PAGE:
The rhyming magic of Dr Seuss is back with a 'new' collection of lost stories. Kim Knight looks at Ted Geisel's legacy and how his creativity endures.
It's the early 1920s and Theodor "Ted" Geisel is drinking in his Dartmouth College dorm room. Busted, he is banned from writing for the university's magazine. He takes his middle name (and his mother's maiden name), adds a "Dr" to the pseudonym – and the rest is publishing history.
"I think he was a fun guy," says a diplomatic Susan Brandt, La Jolla, California-based licensing and marketing president of Dr Seuss Enterprises. "I think perhaps that might have happened."
Brandt is charged with "strengthening and protecting the relationship consumers have with Dr Seuss characters". This week, that means a duck called McKluck, a goldfish called Gustav and the great Henry McBride – a young boy dreaming of the man he might become.
The characters feature in The Bippolo Seed and other Lost Stories, the first new book in a decade from the man whose Cat in the Hat (using just 236 easy-to-teach words) changed the way children learned to read.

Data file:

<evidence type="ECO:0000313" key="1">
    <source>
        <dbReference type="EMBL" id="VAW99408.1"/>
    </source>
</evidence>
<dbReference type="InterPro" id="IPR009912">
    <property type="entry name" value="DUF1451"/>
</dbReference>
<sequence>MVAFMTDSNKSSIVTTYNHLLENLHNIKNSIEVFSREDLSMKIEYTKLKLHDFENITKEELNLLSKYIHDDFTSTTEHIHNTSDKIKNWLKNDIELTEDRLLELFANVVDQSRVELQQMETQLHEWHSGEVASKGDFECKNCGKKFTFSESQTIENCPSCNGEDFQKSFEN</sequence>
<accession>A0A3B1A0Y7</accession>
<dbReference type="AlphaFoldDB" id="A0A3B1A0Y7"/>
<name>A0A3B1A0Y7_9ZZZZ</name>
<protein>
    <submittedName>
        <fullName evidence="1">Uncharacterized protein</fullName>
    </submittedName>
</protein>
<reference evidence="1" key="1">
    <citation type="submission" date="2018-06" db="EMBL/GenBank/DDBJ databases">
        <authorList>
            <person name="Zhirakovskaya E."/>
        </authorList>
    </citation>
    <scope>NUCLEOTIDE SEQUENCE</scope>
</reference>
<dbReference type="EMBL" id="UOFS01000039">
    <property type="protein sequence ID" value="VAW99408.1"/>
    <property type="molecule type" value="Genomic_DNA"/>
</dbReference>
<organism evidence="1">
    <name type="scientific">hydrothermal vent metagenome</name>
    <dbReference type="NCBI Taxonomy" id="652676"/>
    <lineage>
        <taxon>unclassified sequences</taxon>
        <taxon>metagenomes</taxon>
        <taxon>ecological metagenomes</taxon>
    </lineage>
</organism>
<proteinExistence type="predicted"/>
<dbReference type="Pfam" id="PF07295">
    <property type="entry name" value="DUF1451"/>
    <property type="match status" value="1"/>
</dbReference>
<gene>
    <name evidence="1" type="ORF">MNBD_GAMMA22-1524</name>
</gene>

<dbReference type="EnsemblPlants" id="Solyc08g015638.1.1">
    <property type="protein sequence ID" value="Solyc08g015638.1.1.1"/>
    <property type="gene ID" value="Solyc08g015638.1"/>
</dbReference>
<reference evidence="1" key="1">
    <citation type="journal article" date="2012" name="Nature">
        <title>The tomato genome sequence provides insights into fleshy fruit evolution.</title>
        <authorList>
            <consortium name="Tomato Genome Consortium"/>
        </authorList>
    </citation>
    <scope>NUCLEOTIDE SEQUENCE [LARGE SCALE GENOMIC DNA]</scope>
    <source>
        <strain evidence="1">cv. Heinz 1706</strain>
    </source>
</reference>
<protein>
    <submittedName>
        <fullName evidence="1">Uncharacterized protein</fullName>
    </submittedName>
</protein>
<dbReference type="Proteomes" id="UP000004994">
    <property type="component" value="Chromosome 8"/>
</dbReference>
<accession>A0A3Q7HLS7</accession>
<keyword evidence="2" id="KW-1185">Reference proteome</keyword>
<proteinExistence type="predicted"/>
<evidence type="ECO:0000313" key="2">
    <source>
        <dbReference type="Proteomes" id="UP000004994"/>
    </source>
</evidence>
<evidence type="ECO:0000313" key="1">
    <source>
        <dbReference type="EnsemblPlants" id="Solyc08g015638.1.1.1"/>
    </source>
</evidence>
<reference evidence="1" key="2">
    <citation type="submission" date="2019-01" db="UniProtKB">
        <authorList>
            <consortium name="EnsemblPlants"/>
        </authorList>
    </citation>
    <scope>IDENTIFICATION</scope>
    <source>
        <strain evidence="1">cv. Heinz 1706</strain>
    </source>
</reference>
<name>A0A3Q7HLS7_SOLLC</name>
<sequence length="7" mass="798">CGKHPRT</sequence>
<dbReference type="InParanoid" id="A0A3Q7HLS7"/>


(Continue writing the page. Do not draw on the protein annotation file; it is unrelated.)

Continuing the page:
The "new" stories were originally published in American magazine Redbook.
"In the 50s, Ted was actually publishing books. But, as was typical of many authors at the time, he submitted short stories to magazines."
Seuss succumbed to cancer in 1991, aged 87. Four months before his death he received a letter from a woman who had kept her magazine copy of The Bippolo Seed. "She had read it and reread it and it had become so worn she had actually retyped it. And in the letter, she asked him why it had not been made into a book... and it took us 20 years to get it there," says Brandt.
Its release is a well-oiled publicity machine. YouTube clips feature "dentist by profession, Seussologist by obsession" Dr Charles Cohen, talking about the copies of the magazine stories he found for sale on eBay. There he is, with his figurine collection, and a surgery where patients' drool is collected on paper napkins decorated with Seuss characters.
"Together with Charles we combed the marketplace and found all these lost stories and gathered them together... I doubt there is any more [material] out there," says Brandt.
The book – produced in full colour unavailable to the original publishers – is the first since Daisy-Head Mayzie, which was based on an unrealised screenplay discovered among the author's papers. The new stories have full approval of Geisel's widow and second wife Audrey.
Full piece at Sunday Star Times.